The Right to Proceeds Under Revised Article 9

The Right to Proceeds Under Revised Article 9

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When a debtor disposes of the secured party's original collateral, current law protects the secured party in two ways. In general, the security interest continues in the original collateral and can be enforced against the new owner. See current §9-306(2).1 In addition, the security interest automatically extends to the proceeds received as a result of the disposition. See current §9-306. Although revised Article 9 generally continues both themes, it expands the definition of proceeds and thereby extends the reach of the secured party's automatic security interest in such after-acquired property. This column reviews the basic attachment rules for proceeds under revised Article 9. The perfection and priority rules for proceeds, as well as the bankruptcy-specific implications of these rules, will be analyzed in future columns.

The Basic Rule

Section 9-315 of the revised act addresses the secured party's rights upon disposition of the collateral. With several minor refinements, that section carries forward the rule under current law that, absent the secured party's consent, the security interest continues in the original collateral notwithstanding its disposition. Compare current §9-306(2) with §9-315(a)(1).2 The revised act adds the terms "lease" and "license" to clarify that those types of transactions are dispositions covered by the rule. The revised act also clarifies that the type of secured party consent required to cut off the lien is not mere consent to a disposition, but rather consent to a "disposition free of the security interest."3 Interestingly, the revision does not attempt to resolve the frequently litigated question of whether a consent that is conditioned upon the secured party's receipt of the proceeds cuts off the lien. See §9-315, cmt. 2.

In addition to a continued security interest in the original collateral, the revised act also carries forward the current rule that the security interest automatically extends to any "identifiable proceeds" of the original collateral. See §9-203(f) and §9-315(a)(2). The attachment of the security interest to the proceeds is automatic. §9-315(a)(2). There is no need to include language in the security agreement granting a security interest in proceeds, nor is it necessary that the proceeds satisfy the description of collateral that is contained in the security agreement.4 See §9-203(f). Note that, although the revised act includes "agricultural liens" within its scope, the §9-315 proceeds rules do not apply to agricultural liens. See §9-315, cmt. 9. Thus, the relevant state's non-UCC agricultural lien laws will determine whether the lien extends to proceeds.5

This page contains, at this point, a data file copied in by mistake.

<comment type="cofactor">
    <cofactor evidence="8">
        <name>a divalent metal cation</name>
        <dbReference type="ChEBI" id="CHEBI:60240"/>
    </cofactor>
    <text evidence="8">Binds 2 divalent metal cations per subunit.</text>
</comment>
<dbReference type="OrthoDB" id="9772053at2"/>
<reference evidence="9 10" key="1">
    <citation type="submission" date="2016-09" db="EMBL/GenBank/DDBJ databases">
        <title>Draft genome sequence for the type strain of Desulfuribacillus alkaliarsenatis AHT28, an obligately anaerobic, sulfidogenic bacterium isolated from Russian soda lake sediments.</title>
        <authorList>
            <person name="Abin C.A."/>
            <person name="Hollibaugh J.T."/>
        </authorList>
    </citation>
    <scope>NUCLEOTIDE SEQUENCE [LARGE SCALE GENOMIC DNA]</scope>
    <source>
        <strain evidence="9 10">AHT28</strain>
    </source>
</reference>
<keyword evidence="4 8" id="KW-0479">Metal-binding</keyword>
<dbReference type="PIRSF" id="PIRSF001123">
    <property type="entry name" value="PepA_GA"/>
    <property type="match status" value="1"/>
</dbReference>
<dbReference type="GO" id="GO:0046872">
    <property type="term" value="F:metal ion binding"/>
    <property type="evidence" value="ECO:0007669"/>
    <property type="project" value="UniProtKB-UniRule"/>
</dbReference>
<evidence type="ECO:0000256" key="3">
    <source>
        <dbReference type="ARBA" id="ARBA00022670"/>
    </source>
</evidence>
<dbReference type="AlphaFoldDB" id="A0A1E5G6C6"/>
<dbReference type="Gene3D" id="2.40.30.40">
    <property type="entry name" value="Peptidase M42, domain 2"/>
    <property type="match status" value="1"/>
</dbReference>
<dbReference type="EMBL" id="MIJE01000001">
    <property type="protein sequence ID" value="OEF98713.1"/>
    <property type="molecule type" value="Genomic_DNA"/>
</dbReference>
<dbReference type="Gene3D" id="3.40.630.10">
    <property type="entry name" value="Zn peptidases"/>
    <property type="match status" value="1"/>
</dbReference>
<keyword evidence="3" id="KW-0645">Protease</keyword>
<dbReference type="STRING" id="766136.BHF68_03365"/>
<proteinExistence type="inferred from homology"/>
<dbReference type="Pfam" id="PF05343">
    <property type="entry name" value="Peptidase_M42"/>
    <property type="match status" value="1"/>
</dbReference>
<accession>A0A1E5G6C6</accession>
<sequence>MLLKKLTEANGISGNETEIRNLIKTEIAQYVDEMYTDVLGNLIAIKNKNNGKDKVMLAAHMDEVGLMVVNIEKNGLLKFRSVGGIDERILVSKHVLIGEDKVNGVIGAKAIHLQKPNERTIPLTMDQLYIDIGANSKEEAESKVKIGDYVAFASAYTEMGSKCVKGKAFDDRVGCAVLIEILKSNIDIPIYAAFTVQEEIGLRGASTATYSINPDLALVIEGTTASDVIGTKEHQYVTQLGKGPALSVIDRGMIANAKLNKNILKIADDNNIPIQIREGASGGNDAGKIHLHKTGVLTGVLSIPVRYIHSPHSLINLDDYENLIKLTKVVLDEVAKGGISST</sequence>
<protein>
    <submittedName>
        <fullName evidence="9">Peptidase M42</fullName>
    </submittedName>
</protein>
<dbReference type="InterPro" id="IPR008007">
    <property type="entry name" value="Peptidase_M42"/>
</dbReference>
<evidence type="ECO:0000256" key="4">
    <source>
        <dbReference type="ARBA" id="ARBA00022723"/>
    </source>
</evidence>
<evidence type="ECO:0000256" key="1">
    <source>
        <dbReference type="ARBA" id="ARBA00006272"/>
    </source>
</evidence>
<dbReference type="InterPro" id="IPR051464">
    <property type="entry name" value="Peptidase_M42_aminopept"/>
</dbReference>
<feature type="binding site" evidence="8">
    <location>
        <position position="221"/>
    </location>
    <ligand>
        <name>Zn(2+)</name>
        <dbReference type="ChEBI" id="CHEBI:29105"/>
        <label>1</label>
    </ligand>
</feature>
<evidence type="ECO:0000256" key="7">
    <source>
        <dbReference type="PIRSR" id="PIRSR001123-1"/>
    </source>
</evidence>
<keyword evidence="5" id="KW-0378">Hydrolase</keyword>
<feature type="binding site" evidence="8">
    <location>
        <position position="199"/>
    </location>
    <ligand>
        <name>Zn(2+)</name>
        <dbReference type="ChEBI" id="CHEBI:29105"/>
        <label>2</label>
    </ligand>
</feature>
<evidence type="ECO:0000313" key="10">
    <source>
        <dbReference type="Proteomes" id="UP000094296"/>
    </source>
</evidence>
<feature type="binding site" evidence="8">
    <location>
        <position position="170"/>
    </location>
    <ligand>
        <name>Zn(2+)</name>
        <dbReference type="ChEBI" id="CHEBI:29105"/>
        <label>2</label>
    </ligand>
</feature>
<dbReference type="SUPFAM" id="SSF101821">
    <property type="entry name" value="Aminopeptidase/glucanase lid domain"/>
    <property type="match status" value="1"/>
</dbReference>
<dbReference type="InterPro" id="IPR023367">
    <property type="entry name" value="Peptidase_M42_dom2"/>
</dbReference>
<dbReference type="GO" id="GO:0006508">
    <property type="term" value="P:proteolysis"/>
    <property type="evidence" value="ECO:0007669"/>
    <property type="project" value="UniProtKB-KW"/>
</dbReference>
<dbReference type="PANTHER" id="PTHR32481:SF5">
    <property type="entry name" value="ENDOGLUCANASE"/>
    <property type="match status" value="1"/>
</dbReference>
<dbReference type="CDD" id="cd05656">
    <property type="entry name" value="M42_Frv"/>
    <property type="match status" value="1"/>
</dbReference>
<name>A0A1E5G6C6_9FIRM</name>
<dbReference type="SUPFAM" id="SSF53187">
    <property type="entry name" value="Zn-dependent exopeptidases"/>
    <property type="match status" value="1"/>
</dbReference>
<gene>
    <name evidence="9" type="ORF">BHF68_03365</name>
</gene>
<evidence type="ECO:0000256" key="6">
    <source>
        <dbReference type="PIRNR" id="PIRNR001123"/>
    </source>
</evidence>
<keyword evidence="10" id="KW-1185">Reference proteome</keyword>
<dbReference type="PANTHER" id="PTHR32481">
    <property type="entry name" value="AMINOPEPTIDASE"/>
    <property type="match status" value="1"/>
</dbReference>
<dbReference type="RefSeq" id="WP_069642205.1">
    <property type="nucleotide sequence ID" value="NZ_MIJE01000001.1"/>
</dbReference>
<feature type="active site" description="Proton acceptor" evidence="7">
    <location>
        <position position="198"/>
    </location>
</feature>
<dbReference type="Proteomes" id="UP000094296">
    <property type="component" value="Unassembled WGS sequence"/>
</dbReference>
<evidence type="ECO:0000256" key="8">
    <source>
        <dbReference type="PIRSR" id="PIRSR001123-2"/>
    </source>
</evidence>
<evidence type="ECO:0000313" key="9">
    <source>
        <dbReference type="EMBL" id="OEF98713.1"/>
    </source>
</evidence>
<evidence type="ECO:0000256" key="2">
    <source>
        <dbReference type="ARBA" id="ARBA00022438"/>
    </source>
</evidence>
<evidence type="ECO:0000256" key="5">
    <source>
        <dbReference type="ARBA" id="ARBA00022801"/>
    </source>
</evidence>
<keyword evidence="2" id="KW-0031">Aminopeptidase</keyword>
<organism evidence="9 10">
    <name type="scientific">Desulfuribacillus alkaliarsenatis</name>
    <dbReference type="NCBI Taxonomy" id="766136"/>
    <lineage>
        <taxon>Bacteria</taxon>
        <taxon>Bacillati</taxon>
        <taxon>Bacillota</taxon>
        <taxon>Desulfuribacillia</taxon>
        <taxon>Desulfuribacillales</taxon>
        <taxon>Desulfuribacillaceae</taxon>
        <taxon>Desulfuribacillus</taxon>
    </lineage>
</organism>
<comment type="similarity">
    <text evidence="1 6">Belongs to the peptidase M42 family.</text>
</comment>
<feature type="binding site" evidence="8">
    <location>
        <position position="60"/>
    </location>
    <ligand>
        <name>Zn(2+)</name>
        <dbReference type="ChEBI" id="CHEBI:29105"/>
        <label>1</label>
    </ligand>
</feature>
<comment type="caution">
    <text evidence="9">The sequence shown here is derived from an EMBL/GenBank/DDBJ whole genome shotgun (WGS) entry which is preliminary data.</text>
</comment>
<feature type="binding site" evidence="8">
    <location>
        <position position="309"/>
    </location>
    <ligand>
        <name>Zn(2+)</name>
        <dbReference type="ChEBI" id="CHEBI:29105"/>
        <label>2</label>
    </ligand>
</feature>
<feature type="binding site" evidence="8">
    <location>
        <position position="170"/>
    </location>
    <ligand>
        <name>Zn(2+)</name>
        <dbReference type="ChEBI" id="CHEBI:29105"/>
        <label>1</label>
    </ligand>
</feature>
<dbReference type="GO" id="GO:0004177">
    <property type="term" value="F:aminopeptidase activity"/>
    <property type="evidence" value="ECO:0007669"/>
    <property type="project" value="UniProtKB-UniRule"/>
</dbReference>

The requirement that the proceeds be "identifiable" also has been clarified. Most courts interpreting current law allow the secured party to use equitable tracing devices such as the "lowest intermediate balance rule" to establish the identity of commingled proceeds,6 and the revised act expressly authorizes that practice. See §9-315, cmt. 3. For cash proceeds and other non-goods proceeds, the proceeds are "identifiable" and thus subject to the security interest "to the extent that the secured party identifies the proceeds by a method of tracing, including application of equitable principles, that is permitted under" non-Article 9 law for commingled property of that type. §9-315(b)(2). A different rule applies if the proceeds are goods that become commingled with other goods such that their identity is lost in the product or mass. In such a case, the "proceeds" security interest attaches to the entire product or mass. See §§9-315(b)(1) and 9-336(c).7

Finally, the revised act makes clear that the security interest attaches to the proceeds of the collateral even if those proceeds are not received by the debtor. See §9-102(64), cmt. 13(d). This resolves an ambiguity in the language of current §9-306(2) that suggested the security interest was limited proceeds received by the debtor. Thus, for example, if a transferee of the original collateral takes the collateral subject to the security interest under §9-315(a)(1) and subsequently sells the collateral, the security interest will attach to the proceeds of that sale under the revised act.

Expanded Definition of Proceeds

The most significant change in the proceeds rule is the expansion of the definition of proceeds. Current law generally requires a "disposition" and limits proceeds to property that replaces the original collateral. In contrast, the revised act expands the proceeds concept to include most property that is derived from the original collateral. Compare current §9-306(1) with §9-102(64).

The revised act greatly expands the types of transactions that will be treated as "dispositions" that generate proceeds. Under current law, it is unclear whether a lease or license involves a "disposition" and whether rental and license fees qualify as proceeds. While the case law suggests that such "use" payments are not proceeds,8 the Permanent Editorial Board takes the view that a lease does generate proceeds because it involves the disposition of a partial interest in the collateral.9 The revised act resolves this question by expressly including leases and licenses in the list of dispositions that generate proceeds. See §9-102(64)(A). It is not clear how extensive these revisions are. Note that the Value-Added case involved funds generated by the use of pay telephones. The Uniform Commercial Code (UCC) definition of "lease" seems broad enough to cover such a short-term use. See §§9-102(b) and 2A-103(j). If so, then this provision may extend the reach of the proceeds rule to funds generated by coin-operated devices.